Drug Company seeks FDA Approval for Marijuana Spray as Painkiller

Drug Company seeks FDA Approval for Marijuana Spray as Painkiller

Sativex is administered orally in a mouth spray. If given FDA approval, sales could begin in the U.S. by the end of 2013. Photo courtesy of GW.

A British pharmaceutical company hopes to begin selling the world’s first marijuana based prescription drug in the U.S. by the end of 2013. GW Pharmaceuticals has asked the Food and Drug Administration to approve the use of Sativex as a treatment for severe cancer pain.

Sativex is a mouth spray that contains a formulation of cannabinoids, marijuana’s most active ingredients. Sativex is already approved in Canada, New Zealand and eight European countries for relieving muscle spasms for patients with multiple sclerosis. Canada also allows Sativex to be used for relief of neuropathic pain and advanced cancer pain.

The FDA application seems likely to renew an old debate in the U.S. about marijuana’s medicinal value. Sixteen states allow residents to use marijuana legally for medical purposes, but the Drug Enforcement Agency still considers the plant a dangerous drug with no medical value. As recently as last year the DEA rejected a petition to reclassify marijuana as a drug, stating it has “no accepted medical use.”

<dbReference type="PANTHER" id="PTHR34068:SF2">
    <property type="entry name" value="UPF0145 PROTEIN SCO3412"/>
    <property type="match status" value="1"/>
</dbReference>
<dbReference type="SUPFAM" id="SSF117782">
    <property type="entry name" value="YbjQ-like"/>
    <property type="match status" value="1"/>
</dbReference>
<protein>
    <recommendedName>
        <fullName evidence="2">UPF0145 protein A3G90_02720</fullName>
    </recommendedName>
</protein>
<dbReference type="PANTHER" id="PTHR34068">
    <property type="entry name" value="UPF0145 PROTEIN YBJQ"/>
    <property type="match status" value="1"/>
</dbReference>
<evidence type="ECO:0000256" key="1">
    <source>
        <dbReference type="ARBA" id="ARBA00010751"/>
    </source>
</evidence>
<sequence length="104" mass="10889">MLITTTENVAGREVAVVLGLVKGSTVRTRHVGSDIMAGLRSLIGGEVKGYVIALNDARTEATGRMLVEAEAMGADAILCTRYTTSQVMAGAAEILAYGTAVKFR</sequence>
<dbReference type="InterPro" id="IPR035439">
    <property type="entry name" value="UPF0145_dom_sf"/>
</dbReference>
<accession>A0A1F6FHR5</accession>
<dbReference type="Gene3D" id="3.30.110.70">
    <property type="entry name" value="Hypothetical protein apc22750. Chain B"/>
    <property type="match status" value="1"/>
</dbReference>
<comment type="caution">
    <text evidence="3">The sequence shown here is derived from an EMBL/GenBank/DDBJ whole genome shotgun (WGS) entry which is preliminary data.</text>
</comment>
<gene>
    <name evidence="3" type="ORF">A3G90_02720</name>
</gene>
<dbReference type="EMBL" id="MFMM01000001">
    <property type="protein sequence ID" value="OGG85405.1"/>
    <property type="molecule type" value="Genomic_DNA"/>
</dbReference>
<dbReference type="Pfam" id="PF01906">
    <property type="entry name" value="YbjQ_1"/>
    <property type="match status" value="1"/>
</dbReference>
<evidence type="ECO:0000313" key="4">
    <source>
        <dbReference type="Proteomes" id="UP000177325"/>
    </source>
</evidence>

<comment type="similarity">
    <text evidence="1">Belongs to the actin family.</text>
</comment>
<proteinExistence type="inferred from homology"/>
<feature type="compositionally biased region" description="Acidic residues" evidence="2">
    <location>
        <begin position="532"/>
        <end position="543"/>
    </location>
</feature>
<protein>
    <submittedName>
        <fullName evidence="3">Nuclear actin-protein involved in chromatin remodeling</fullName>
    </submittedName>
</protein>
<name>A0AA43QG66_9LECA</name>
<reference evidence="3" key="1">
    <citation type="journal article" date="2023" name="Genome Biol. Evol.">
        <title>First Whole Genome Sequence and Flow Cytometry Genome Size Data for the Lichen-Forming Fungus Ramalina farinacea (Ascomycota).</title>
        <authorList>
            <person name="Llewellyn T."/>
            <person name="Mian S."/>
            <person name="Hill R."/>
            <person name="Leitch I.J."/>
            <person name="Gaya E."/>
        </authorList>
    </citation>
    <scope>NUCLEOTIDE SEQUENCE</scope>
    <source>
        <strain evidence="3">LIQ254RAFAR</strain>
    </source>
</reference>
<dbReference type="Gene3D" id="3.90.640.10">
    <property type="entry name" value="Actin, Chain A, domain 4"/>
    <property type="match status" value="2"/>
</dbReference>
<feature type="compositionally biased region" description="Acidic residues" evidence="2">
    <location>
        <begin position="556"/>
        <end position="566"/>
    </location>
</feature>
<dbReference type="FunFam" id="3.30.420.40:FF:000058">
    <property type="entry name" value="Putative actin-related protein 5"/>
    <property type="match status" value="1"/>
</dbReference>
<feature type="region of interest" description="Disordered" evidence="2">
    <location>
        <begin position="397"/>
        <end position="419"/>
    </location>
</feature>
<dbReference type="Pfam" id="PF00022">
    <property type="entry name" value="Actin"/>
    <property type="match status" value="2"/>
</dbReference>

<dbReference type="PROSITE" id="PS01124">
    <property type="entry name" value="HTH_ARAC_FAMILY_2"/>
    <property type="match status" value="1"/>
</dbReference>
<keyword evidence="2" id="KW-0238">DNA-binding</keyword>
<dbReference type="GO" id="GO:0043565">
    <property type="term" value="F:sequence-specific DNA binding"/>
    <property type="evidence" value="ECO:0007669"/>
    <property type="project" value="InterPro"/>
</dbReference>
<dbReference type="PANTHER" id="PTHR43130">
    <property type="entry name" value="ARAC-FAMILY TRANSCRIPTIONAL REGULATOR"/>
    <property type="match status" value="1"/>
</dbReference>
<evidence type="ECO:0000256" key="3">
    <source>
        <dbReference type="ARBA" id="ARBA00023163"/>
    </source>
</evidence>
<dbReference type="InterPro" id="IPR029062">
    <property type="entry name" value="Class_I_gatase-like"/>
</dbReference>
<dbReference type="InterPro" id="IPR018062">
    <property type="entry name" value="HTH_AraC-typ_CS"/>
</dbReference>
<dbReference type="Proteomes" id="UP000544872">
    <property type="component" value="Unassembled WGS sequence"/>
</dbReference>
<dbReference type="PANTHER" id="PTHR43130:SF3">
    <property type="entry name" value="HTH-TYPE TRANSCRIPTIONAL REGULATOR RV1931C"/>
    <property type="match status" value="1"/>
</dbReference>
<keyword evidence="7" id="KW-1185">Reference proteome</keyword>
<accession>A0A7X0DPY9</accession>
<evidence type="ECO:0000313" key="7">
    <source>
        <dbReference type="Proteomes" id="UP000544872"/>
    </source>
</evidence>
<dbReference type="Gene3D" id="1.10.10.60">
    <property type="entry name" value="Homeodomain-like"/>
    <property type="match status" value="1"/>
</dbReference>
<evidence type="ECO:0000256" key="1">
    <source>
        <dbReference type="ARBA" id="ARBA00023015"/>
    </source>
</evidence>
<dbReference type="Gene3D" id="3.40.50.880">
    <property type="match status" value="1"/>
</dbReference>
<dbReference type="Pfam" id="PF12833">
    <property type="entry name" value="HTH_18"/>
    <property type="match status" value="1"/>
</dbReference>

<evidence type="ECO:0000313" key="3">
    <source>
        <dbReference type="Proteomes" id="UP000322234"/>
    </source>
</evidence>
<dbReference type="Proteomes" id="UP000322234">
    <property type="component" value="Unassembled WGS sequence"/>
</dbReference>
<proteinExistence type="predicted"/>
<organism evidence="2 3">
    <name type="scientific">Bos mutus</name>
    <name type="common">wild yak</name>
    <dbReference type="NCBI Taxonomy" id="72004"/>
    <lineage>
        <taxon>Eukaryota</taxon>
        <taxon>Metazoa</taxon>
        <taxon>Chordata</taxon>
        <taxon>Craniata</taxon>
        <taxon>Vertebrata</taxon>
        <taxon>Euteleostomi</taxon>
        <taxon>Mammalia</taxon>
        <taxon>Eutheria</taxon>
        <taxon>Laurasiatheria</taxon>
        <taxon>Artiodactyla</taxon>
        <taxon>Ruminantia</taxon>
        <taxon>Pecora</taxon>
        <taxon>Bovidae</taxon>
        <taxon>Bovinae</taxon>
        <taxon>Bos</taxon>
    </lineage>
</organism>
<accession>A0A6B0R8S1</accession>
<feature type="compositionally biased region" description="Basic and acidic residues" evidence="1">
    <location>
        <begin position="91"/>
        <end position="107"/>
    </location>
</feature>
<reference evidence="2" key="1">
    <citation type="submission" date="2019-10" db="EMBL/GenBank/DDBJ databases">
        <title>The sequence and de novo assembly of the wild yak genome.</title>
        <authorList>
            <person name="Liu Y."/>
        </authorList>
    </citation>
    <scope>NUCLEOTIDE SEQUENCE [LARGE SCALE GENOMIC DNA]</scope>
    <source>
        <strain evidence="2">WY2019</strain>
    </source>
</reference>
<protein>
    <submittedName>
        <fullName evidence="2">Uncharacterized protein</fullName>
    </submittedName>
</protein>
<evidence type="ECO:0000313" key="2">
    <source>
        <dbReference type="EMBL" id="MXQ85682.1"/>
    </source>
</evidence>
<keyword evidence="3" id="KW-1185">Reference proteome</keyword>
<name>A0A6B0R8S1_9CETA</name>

GW Pharmaceuticals began research and development of cannabinoid prescription drugs in 1998. The company’s clinical research has been primarily focused on using Sativex to treat multiple sclerosis, cancer pain and neuropathic pain. But GW is now extending its research into new areas such as oncology, diabetes, epilepsy and psychiatric illness.

“There is no evidence to suggest that Sativex produces a ‘high’ comparable to recreational cannabis,” the company says in a statement on its website. “However as with all medicines, there is the potential for Sativex to cause unwanted effects such as dizziness or fatigue when it is first used.”

One of the cannabinoids in Sativex is the psychoactive molecule THC, which is responsible for the “buzz” that recreational users experience. The other principal cannabinoid is CBD, which is non-psychoactive. The drug company claims CBD modulates the “high” caused by THC. Paring the two together in a controlled dose administered orally also keeps THC from entering the blood too rapidly. Patients are able to experience pain relief without feeling intoxicated, according to the company.

GW Pharmaceutical’s marijuana plants are grown at a secret location in southern England. Photo courtesy of GW.

GW’s marijuana plants are grown in greenhouses at a secret location in southern England. For security reasons the company won’t  disclose the precise location.

Growing conditions in the greenhouses, including temperature, humidity and light, are all controlled by computer. Once cultivated, the cannabinoids are extracted from the marijuana and formulated to make Sativex.

Authored by: Pat Anson, Editor